Two girls kneel in the middle of the round stage as the audience files in around them and settles down into their seats. They’re Rosencrantz and Guildenstern, already in character, flipping a coin between them.
“To have them choose to enter, to see them walk on, would almost make them complicit in what’s happening to them,” director Sylvia Korman, BC ’18, said. King’s Crown Shakespeare Troupe’s first production of the semester, Tom Stoppard’s “Rosencrantz and Guildenstern Are Dead,” ran from Oct. 13 to Oct. 16 in the Lerner Black Box Theatre.
“Hamlet” has been told over and over again, in a myriad of ways. Stoppard’s most iconic play takes on the story from the point of view of two minor characters, Rosencrantz and Guildenstern, who are ultimately just pawns in the larger universe of Hamlet’s world. These two clever but often confounded characters are not the masters of their own fates
“We’re forced to sort of admit that we [as an audience] are not Hamlet—we’re Rosencrantz and Guildenstern. We have no control,” Korman said. A giant compass painted over the floor of the stage symbolized direction and cleverly contrasted with the protagonists who were often losing their way. Rosencrantz and Guildenstern were unable to see both where the compass was pointing and where the plot was taking them.
Audience members were immersed into the world of Rosencrantz and Guildenstern through colorful characters and crafty lighting. The set was minimal, bare even, but the actors made the space feel full with the commitment they brought to their quirky roles. Jet Harper, BC ’19, brought humor and life to Hamlet, a character often portrayed as brooding and dark. Harper’s humorous interjections throughout the work were well balanced by the sternly contemplative Guildenstern, played by Karinya Ghiara, CC ’19. Rose Meriam, CC ’19, brought to the production a Rosencrantz who was able to remain likable amidst various blunders. The blend of diverse, complementary characters brought humanity and variety to a play that centers on words. The tragedians—a band of traveling players led by a particularly engaging Carolyn Kegel, CC ’17, whose energy highlighted her character’s existential insights—provided interludes of physical humor that kept the audience laughing as well as listening to the witty banter of the play.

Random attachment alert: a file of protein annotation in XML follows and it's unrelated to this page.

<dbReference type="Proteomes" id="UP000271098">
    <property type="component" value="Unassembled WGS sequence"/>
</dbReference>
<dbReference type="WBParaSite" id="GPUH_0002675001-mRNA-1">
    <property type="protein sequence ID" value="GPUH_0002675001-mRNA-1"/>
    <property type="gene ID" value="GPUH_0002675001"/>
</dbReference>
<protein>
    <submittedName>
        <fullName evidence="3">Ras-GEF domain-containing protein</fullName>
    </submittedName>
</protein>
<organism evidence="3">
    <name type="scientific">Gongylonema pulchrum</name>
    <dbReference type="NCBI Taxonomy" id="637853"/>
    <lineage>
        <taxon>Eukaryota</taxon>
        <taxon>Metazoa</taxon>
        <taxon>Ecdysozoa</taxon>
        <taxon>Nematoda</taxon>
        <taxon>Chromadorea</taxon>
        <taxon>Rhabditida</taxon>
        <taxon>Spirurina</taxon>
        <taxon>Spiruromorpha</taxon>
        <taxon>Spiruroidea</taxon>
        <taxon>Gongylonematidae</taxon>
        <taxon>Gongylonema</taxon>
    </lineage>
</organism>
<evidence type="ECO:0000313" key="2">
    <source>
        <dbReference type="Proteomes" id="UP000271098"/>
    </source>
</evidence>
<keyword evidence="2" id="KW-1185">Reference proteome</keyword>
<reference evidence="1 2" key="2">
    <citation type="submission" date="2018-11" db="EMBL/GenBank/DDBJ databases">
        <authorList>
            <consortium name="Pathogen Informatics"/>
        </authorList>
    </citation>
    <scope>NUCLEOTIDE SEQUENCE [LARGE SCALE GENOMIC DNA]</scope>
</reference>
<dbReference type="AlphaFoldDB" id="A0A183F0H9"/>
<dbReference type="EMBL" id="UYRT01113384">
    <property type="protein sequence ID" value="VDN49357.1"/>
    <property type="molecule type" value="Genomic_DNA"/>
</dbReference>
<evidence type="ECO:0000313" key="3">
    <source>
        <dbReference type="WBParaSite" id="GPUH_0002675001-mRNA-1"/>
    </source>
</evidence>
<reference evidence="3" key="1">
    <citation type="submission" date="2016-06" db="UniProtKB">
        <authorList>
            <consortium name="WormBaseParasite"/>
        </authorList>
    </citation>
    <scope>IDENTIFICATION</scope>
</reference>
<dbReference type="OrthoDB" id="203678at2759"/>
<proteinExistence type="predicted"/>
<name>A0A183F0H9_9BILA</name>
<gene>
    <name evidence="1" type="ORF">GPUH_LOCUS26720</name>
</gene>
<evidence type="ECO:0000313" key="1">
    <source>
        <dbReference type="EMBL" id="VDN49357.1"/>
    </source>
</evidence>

The fates of the protagonists may have been predestined, but Korman had free will when it came to the casting choices. They chose to make Rosencrantz and Guildenstern female, attributing their decision to three major factors. Besides the fact that more women act on this campus than men do, they also wanted to make more compelling roles available to female actors working within the Shakespearean catalog. According to Korman, changing the gender of the protagonists does not change the play in any fundamental way. The narrative at no point focuses on nor is reliant upon the characters’ gender. They changed Rosencrantz and Guildenstern’s pronouns to match the female actresses portraying them but believes it would not have changed the production in any way if they hadn’t.
Korman also decided to change the gender of her protagonists allowed their experience to resonate most with women. The frequency with which women are portrayed as minor characters echoes the way in which Rosencrantz and Guildenstern are frequently pushed aside.
“This play is so much about characters who are sidelined by main narratives and what that does to them. I think that is so much more poignant if you’re a woman,” they said.
Their adjustments to the script seemed to align perfectly with what they believe to be the spirit of Stoppard himself. In regards to what they hoped the takeaway would be for their audience they said, “I really hope the audience leaves imbued with that Stoppard spirit of ‘Words are my playthings,’ and just because something seems like it’s untouchable like Hamlet, doesn’t mean I can’t rip a chunk off and play with it.”